The second study that concluded that bottom-up effects primarily influenced sponge growth [20] did so on the basis of growth experiments with a single species of tube sponge, Callyspongia vaginalis, which is a primary food item of sponge-eating fishes [21], [43]. In the first iteration of the experiment designed for the present study, we used the closely related branching sponge, Callyspongia armigera, which, like C. vaginalis, is chemically undefended [24], and observed significantly greater growth of this species at the shallower depth (Fig. 1A). We repeated the experiment using C. vaginalis a year later, but winter storms removed all but a few cages at the shallow site. Nevertheless, growth of the remaining sponge tubes was greater at shallow than at deep sites for uncaged sponge tubes (Fig. 2), and the effect of caging at the deep site was significant, with virtually no sponge growth outside of cages due to predation. Taken together, these results are also contrary to bottom-up control of sponge growth and support the hypothesis that top-down effects structure the sponge community. The enhanced growth of C. vaginalis at the deep site previously observed by Trussell et al. [20] may have been due to lower levels of predation at that site over the period of their experiment, considering that no exclosures were used to prevent sponge predation. In previous caging experiments, we demonstrated that the tube sponge C. vaginalis grows more slowly than the branching C. armigera, but that the former produces many more larvae than the latter, evidence of an additional resource trade-off between growth and larval production [34].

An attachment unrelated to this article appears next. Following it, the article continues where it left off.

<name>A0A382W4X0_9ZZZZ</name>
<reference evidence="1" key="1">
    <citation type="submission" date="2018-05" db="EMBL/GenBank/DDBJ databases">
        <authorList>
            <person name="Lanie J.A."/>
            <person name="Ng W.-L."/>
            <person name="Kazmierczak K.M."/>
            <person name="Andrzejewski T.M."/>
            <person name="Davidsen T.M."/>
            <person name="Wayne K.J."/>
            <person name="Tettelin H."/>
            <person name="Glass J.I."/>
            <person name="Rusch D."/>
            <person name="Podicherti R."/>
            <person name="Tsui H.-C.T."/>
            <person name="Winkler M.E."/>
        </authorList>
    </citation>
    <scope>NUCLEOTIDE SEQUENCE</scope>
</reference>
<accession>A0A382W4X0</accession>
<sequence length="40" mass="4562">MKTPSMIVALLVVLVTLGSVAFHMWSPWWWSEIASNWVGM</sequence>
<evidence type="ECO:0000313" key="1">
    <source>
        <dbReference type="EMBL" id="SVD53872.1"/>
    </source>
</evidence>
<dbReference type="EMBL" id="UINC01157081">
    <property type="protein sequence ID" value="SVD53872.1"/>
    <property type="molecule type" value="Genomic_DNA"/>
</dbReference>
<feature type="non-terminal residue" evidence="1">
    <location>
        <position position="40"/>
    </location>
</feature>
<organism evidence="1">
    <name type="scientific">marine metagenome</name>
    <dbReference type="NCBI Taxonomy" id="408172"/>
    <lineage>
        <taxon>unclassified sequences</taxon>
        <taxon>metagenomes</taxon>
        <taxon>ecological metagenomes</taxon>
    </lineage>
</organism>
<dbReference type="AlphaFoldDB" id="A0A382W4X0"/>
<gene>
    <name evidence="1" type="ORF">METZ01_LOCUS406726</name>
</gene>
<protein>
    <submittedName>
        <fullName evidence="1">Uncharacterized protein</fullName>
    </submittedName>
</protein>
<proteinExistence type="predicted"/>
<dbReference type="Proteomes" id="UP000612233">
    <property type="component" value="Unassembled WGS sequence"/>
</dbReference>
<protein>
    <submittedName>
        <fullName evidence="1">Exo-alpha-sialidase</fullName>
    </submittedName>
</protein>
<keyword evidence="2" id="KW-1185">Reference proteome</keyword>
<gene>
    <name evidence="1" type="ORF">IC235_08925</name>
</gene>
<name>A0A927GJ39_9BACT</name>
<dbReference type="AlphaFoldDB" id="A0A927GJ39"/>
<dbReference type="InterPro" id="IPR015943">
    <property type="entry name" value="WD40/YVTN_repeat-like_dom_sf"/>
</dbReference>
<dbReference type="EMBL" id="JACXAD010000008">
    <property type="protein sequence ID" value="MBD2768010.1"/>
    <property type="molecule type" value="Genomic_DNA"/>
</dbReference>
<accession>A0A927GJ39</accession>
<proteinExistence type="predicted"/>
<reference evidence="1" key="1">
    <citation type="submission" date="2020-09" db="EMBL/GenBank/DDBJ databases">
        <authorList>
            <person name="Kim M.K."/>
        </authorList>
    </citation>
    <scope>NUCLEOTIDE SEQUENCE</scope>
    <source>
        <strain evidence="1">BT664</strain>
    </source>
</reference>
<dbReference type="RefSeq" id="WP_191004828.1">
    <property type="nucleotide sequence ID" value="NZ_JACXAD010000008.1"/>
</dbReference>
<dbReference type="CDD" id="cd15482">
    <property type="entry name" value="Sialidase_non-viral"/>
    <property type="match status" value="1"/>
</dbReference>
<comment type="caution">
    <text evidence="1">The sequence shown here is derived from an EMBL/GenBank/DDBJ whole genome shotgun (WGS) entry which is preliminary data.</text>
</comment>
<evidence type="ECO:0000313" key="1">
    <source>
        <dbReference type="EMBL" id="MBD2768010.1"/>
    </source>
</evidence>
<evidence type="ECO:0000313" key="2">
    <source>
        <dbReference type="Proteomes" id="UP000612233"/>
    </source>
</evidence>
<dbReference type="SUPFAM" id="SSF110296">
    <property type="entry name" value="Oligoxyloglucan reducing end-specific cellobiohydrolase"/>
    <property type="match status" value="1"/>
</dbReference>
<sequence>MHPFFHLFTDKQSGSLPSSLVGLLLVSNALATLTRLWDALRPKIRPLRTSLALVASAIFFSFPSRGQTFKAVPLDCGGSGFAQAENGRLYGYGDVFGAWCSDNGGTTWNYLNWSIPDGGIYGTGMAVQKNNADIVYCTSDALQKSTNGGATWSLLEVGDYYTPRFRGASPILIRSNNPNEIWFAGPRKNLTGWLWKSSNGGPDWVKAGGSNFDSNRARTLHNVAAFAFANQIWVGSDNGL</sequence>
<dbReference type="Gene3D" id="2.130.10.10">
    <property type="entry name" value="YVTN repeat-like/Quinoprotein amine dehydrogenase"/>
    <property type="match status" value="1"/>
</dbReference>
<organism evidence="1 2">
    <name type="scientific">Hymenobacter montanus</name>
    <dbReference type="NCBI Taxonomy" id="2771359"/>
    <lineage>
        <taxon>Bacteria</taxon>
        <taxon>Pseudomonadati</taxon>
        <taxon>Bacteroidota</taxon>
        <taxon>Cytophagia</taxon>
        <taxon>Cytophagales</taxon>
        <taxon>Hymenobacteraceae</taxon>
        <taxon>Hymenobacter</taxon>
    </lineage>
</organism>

Other recent studies, also at Conch Reef, have not supported bottom-up control of sponge growth. There was no significant difference in the growth of the dominant habitat-forming organism, the giant barrel sponge Xestospongia muta, at 15 m, 20 m, and 30 m depths using digital image analysis of 104 tagged sponges over 4.5 years [41]. Further, density of X. muta was greater in plots at 15 m and 20 m depth than at 30 m [16]. Also contrary to the bottom-up hypothesis, data from our surveys of benthic organisms and of sponge-eating fishes at 15 m and 30 m revealed overall higher sponge cover at the shallower depth (Fig. 3). Abundances of angelfishes and parrotfishes were not significantly different at shallow and deep sites (Fig. 3), indicating that despite similar levels of predation on a mixed population of chemically defended and undefended sponges, sponge cover was greater at the shallower site, where food availability was lower than at the deep site. This modest difference is probably due to a disproportionate effect of sponge consumption by large angelfishes, which were more abundant at the 30 m site (Fig. 3) and, unlike parrotfishes, primarily eat sponge tissue [43], [44]. Alternatively (or in addition), higher sponge cover at 15 m could be due to greater light levels at shallower depths, as some sponge species have photosynthetic microbial symbionts that enhance sponge growth [45]. The only phototrophic sponge used in the present study was Aplysina cauliformis, which exhibited negative growth inside cages at both 15 m and 30 m, although this effect was not significant when compared to the minimal growth of sponges outside of cages for this slow-growing, chemically defended species (Fig. 1D). Interestingly, this species grew much faster in similar experiments conducted at 7 m [29], suggesting that the high light levels found on very shallow reefs may promote the growth of some phototrophic species [46].